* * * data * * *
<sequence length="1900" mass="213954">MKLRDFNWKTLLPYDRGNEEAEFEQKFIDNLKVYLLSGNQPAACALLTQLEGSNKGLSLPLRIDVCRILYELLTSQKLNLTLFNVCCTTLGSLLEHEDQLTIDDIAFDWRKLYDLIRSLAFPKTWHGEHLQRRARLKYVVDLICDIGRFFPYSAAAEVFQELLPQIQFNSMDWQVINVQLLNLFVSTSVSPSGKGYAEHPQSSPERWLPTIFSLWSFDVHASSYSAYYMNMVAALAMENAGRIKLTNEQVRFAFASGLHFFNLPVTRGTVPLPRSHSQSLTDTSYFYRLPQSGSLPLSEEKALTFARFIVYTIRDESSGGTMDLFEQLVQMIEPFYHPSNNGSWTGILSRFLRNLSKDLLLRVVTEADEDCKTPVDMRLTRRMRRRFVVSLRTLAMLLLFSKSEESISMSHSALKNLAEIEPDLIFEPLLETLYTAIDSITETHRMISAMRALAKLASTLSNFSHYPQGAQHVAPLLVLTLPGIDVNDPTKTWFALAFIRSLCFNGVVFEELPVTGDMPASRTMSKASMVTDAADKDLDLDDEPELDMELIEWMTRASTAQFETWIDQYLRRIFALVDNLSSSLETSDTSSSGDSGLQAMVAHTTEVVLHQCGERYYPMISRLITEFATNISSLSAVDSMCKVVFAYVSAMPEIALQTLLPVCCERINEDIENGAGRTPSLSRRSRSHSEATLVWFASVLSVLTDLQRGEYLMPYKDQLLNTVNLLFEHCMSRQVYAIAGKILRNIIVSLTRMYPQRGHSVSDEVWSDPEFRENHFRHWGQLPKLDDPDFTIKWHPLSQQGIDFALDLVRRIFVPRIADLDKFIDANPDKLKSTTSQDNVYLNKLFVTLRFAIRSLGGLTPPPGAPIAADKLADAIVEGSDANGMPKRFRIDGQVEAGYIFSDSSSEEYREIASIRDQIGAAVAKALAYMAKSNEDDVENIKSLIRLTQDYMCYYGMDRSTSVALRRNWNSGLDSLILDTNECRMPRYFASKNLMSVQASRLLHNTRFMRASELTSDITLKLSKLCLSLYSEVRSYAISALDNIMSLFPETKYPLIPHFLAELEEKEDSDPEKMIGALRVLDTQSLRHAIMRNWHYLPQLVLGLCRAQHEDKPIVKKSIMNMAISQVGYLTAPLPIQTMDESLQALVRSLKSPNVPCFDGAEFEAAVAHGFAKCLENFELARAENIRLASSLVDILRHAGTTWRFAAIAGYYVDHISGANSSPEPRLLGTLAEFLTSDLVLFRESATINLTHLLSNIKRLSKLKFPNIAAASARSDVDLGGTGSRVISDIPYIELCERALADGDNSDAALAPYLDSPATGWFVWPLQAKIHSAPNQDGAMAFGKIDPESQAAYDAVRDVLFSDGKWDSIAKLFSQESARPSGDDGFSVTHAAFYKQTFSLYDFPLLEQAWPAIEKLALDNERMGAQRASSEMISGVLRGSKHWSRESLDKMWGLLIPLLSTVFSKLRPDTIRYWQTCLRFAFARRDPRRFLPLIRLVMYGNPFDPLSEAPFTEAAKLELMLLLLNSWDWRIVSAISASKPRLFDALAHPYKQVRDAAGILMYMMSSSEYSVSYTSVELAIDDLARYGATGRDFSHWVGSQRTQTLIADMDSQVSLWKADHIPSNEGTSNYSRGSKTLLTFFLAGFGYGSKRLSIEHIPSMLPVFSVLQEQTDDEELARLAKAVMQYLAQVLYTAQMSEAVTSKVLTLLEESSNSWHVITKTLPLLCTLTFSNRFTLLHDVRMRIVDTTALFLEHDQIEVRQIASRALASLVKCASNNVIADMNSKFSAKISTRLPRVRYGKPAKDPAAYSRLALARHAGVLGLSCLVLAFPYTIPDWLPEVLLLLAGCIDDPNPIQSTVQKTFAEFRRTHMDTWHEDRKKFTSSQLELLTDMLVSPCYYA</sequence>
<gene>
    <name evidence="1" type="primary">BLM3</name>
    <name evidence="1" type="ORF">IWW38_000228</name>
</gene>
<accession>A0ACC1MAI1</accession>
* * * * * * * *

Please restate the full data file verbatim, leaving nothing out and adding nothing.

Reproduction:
<sequence length="1900" mass="213954">MKLRDFNWKTLLPYDRGNEEAEFEQKFIDNLKVYLLSGNQPAACALLTQLEGSNKGLSLPLRIDVCRILYELLTSQKLNLTLFNVCCTTLGSLLEHEDQLTIDDIAFDWRKLYDLIRSLAFPKTWHGEHLQRRARLKYVVDLICDIGRFFPYSAAAEVFQELLPQIQFNSMDWQVINVQLLNLFVSTSVSPSGKGYAEHPQSSPERWLPTIFSLWSFDVHASSYSAYYMNMVAALAMENAGRIKLTNEQVRFAFASGLHFFNLPVTRGTVPLPRSHSQSLTDTSYFYRLPQSGSLPLSEEKALTFARFIVYTIRDESSGGTMDLFEQLVQMIEPFYHPSNNGSWTGILSRFLRNLSKDLLLRVVTEADEDCKTPVDMRLTRRMRRRFVVSLRTLAMLLLFSKSEESISMSHSALKNLAEIEPDLIFEPLLETLYTAIDSITETHRMISAMRALAKLASTLSNFSHYPQGAQHVAPLLVLTLPGIDVNDPTKTWFALAFIRSLCFNGVVFEELPVTGDMPASRTMSKASMVTDAADKDLDLDDEPELDMELIEWMTRASTAQFETWIDQYLRRIFALVDNLSSSLETSDTSSSGDSGLQAMVAHTTEVVLHQCGERYYPMISRLITEFATNISSLSAVDSMCKVVFAYVSAMPEIALQTLLPVCCERINEDIENGAGRTPSLSRRSRSHSEATLVWFASVLSVLTDLQRGEYLMPYKDQLLNTVNLLFEHCMSRQVYAIAGKILRNIIVSLTRMYPQRGHSVSDEVWSDPEFRENHFRHWGQLPKLDDPDFTIKWHPLSQQGIDFALDLVRRIFVPRIADLDKFIDANPDKLKSTTSQDNVYLNKLFVTLRFAIRSLGGLTPPPGAPIAADKLADAIVEGSDANGMPKRFRIDGQVEAGYIFSDSSSEEYREIASIRDQIGAAVAKALAYMAKSNEDDVENIKSLIRLTQDYMCYYGMDRSTSVALRRNWNSGLDSLILDTNECRMPRYFASKNLMSVQASRLLHNTRFMRASELTSDITLKLSKLCLSLYSEVRSYAISALDNIMSLFPETKYPLIPHFLAELEEKEDSDPEKMIGALRVLDTQSLRHAIMRNWHYLPQLVLGLCRAQHEDKPIVKKSIMNMAISQVGYLTAPLPIQTMDESLQALVRSLKSPNVPCFDGAEFEAAVAHGFAKCLENFELARAENIRLASSLVDILRHAGTTWRFAAIAGYYVDHISGANSSPEPRLLGTLAEFLTSDLVLFRESATINLTHLLSNIKRLSKLKFPNIAAASARSDVDLGGTGSRVISDIPYIELCERALADGDNSDAALAPYLDSPATGWFVWPLQAKIHSAPNQDGAMAFGKIDPESQAAYDAVRDVLFSDGKWDSIAKLFSQESARPSGDDGFSVTHAAFYKQTFSLYDFPLLEQAWPAIEKLALDNERMGAQRASSEMISGVLRGSKHWSRESLDKMWGLLIPLLSTVFSKLRPDTIRYWQTCLRFAFARRDPRRFLPLIRLVMYGNPFDPLSEAPFTEAAKLELMLLLLNSWDWRIVSAISASKPRLFDALAHPYKQVRDAAGILMYMMSSSEYSVSYTSVELAIDDLARYGATGRDFSHWVGSQRTQTLIADMDSQVSLWKADHIPSNEGTSNYSRGSKTLLTFFLAGFGYGSKRLSIEHIPSMLPVFSVLQEQTDDEELARLAKAVMQYLAQVLYTAQMSEAVTSKVLTLLEESSNSWHVITKTLPLLCTLTFSNRFTLLHDVRMRIVDTTALFLEHDQIEVRQIASRALASLVKCASNNVIADMNSKFSAKISTRLPRVRYGKPAKDPAAYSRLALARHAGVLGLSCLVLAFPYTIPDWLPEVLLLLAGCIDDPNPIQSTVQKTFAEFRRTHMDTWHEDRKKFTSSQLELLTDMLVSPCYYA</sequence>
<gene>
    <name evidence="1" type="primary">BLM3</name>
    <name evidence="1" type="ORF">IWW38_000228</name>
</gene>
<accession>A0ACC1MAI1</accession>